Anyone tuning in early on Halloween to see the Strictly contestants strut their stuff would have found themselves watching the prime minister giving a press conference from Downing Street.
Boris Johnson had his serious face on and little wonder because he was telling people in England that a fresh four-week lockdown was coming. To give the gloomy message extra weight, he was flanked by his chief medical officer and his chief scientific officer.
Johnson did not need to be told by Rishi Sunak what significantly tighter restrictions would mean for the economy. The experience of the first lockdown – in which output contracted by a fifth in a single quarter – was still fresh. But opinion polls showed that the pubic overwhelmingly supported the tough new measures. More than 70% of those questioned said they were happy to be put under mild form of house arrest if that’s what it took to reduce Covid-19 infection rates.
In the light of those findings, it is interesting to see what happened next. Leaks of Johnson’s plan meant he had to announce it early and then there was a four-day delay before it actually into force, during which time people flocked to the shops and headed to restaurants and bars. Open Table, a site that tracks online restaurants reservations, shows bookings on the day after the PM’s announcement were up by 11% on the same day a year earlier. By the Wednesday night they were up 70% year on year.
It was a similar story for footfall in retail parks, which in the three days leading up to the lockdown was above 2019 levels for the first time since the Covid-19 crisis began. Footfall for all parts of the retail sector subsequently fell off a cliff when all but essential shops were closed.
To a scientist this might seem illogical. The number of Covid-19 cases was increasing; the public said it supported tougher measures; ergo they should have been hunkering down even before the new restrictions came into force.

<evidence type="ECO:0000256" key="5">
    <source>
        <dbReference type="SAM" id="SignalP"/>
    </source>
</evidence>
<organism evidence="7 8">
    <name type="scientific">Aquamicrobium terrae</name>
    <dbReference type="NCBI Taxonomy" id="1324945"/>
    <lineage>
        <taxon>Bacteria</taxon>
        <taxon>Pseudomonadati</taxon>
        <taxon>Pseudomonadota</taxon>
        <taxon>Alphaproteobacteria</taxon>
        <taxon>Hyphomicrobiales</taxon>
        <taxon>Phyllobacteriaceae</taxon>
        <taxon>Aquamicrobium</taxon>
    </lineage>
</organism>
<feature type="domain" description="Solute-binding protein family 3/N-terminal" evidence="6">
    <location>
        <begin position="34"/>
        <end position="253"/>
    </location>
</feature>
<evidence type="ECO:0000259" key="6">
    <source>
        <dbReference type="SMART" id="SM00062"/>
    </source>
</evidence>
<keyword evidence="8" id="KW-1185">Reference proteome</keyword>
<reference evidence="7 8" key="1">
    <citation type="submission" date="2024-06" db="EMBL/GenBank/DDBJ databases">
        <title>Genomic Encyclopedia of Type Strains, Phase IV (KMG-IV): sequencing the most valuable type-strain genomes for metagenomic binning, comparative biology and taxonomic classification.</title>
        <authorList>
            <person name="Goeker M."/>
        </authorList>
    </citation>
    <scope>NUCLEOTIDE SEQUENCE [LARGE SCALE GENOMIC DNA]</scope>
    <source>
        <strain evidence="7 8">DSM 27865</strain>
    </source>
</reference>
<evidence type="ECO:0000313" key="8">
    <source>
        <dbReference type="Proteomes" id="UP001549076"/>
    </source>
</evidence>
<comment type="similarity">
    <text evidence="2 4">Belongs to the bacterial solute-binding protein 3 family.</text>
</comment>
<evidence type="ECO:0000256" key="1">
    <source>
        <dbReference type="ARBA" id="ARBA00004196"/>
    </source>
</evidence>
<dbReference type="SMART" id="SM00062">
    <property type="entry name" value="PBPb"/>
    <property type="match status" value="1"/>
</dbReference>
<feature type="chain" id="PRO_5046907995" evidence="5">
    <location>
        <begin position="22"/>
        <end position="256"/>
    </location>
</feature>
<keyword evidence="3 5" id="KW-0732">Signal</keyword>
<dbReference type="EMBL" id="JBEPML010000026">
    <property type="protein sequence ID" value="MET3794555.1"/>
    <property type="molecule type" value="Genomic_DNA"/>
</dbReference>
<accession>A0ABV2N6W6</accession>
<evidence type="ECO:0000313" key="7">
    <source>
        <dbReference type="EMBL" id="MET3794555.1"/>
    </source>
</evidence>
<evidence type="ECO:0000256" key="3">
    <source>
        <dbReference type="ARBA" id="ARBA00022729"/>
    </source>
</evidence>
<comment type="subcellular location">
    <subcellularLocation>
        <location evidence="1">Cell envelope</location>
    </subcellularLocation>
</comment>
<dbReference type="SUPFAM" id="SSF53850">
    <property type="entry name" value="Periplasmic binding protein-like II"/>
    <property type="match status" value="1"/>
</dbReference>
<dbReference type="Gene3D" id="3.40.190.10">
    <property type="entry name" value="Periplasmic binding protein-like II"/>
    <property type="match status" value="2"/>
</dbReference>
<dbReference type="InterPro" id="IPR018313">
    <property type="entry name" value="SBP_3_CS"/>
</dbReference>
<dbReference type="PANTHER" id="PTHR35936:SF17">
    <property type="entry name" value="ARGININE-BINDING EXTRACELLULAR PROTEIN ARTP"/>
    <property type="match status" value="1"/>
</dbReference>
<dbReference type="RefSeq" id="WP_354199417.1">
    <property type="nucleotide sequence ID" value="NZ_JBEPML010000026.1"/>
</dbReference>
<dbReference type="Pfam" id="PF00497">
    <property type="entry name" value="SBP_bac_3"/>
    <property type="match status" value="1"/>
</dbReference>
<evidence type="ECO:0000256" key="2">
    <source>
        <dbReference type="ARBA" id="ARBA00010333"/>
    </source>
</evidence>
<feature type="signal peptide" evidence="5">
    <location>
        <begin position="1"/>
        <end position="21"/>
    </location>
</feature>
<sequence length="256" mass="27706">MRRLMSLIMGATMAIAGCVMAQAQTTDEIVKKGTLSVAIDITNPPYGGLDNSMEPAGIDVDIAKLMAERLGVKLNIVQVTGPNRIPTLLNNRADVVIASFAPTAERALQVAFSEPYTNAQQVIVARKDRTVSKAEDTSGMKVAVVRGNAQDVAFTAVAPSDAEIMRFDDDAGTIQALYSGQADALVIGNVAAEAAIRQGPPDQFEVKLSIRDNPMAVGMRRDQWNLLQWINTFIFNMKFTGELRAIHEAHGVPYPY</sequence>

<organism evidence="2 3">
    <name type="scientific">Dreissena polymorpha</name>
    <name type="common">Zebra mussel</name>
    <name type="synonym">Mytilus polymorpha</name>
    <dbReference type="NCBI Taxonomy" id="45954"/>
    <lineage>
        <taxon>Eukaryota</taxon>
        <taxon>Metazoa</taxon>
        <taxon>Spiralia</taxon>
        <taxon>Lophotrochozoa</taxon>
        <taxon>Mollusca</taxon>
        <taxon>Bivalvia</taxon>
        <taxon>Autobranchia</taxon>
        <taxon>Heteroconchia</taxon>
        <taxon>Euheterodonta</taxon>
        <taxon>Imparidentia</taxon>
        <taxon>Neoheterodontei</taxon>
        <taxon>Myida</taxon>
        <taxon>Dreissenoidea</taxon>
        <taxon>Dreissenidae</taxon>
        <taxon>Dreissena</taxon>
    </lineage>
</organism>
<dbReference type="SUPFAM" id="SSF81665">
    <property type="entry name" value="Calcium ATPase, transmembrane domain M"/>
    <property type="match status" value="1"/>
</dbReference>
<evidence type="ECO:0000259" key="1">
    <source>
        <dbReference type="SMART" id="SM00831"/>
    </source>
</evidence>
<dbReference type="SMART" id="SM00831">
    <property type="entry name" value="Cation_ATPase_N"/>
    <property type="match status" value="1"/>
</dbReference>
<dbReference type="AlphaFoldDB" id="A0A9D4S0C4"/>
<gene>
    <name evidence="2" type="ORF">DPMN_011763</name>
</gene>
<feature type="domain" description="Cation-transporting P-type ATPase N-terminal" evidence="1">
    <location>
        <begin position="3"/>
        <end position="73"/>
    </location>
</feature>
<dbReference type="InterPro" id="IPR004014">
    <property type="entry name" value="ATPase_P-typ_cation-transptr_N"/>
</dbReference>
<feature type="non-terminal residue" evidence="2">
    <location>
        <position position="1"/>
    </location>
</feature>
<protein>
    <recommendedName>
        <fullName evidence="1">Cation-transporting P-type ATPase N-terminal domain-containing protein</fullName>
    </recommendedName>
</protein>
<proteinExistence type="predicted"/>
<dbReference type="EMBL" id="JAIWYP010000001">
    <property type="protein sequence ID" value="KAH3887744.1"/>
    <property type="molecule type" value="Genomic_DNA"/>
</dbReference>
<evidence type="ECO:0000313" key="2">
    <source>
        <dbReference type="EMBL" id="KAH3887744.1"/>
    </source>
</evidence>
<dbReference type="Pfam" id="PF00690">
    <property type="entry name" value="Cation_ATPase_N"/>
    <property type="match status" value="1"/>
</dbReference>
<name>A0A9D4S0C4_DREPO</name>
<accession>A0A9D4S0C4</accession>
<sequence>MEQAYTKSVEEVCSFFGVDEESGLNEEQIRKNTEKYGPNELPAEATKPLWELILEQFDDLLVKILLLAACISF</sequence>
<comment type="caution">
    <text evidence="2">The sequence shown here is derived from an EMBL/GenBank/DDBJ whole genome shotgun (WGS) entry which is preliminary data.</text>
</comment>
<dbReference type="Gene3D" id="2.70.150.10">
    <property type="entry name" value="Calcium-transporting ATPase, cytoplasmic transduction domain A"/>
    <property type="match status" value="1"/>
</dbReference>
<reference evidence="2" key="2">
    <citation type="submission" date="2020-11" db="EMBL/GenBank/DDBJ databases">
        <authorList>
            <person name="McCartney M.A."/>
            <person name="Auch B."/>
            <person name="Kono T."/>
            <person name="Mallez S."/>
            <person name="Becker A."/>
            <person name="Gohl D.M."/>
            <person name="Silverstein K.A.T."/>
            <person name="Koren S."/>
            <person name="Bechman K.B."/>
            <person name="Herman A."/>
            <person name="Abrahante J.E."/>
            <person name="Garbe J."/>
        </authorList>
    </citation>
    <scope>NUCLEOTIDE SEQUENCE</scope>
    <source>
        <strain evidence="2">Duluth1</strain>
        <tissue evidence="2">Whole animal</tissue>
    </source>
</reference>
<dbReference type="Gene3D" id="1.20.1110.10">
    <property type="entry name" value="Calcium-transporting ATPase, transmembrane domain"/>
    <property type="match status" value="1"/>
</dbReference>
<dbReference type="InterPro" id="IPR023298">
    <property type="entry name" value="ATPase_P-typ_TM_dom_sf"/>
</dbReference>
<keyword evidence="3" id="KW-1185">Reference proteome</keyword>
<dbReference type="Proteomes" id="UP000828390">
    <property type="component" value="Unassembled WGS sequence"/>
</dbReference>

Economists, on the other hand, say less attention should be paid to what people say and more to what they do. As Paul Ormerod noted in a recent blog, people reveal what they prefer not in the answers they give to opinion pollsters but in their actions. It’s how they behave that counts.
So, when news emerged of a possible vaccine for Covid-19, there was a surge in inquiries for foreign holidays next year. Despite what they might say to pollsters about the importance of cutting down on air travel to tackle climate change, the revealed preference of many individuals was to jet away to the sun as soon as they possibly can.
Presumably, the people who went out for Sunday lunch on 1 November were aware of the risks but thought they were worth taking. They were happy to wear face masks and abide by social distancing protocols but having weighed up the pros and cons decided to chance it.
NHS Test and Trace has been having trouble reaching contacts of positive Covid-19 cases, saying the reason is that people are reluctant to answer calls from unknown numbers. Another explanation is that people don’t want to be contacted by NHS Test and Trace because they fear they will be told to go into quarantine and be worse off financially.
This all runs counter to the notion that there is no trade-off between health and the economy. Clearly, each of us is making our own individual trade off, and that trade-off changes over time. When infections were low and the government was offering incentives to eat out, people piled into restaurants. When the incentives were removed, numbers dropped again. When restaurants were about to be closed again in England there was a rush to get in one last meal before the shutters came down.
The way people behaved in the four days leading up to the new lockdown was imposed in England provides a big clue as to what will happen if the government sticks to its current plans and eases the restrictions on 2 December. Footfall to shops will increase, the bars will be rammed, restaurant bookings will increase and families will enjoy being able to meet up again.
The Bank of England is expecting a return to the tiered system of restrictions was in place during October and for it to stay in place until the end of the first quarter. Rishi Sunak’s decision to extend the furlough to the end of March suggests the Treasury is thinking along the same lines. But scientists on the government’s Sage committee say a return to the tiered system risks a pre-Christmas surge in coronavirus cases. That would lead to pressure for another lockdown in the New Year.
Mohamed El-Erian, president of Queens’ College Cambridge, says the problem for most governments is that they are trying to solve an equation with three variables: public health, a normal economy and individual freedom. China, he says, manages to solve the equation by not worrying about personal freedom.
In the UK, lockdown fatigue has well and truly set in, which is one reason why the restrictions are not as onerous in England this time as they were in March and April. There is an urgent need to get test and trace working better, using incentives such as more generous sick pay to persuade people to self-isolate. The option of cracking down on those demanding the right to shop and socialise doesn’t really exist in Britain, and repeated lockdowns are not the answer either. They will lead to more flouting of the rules and permanent economic damage.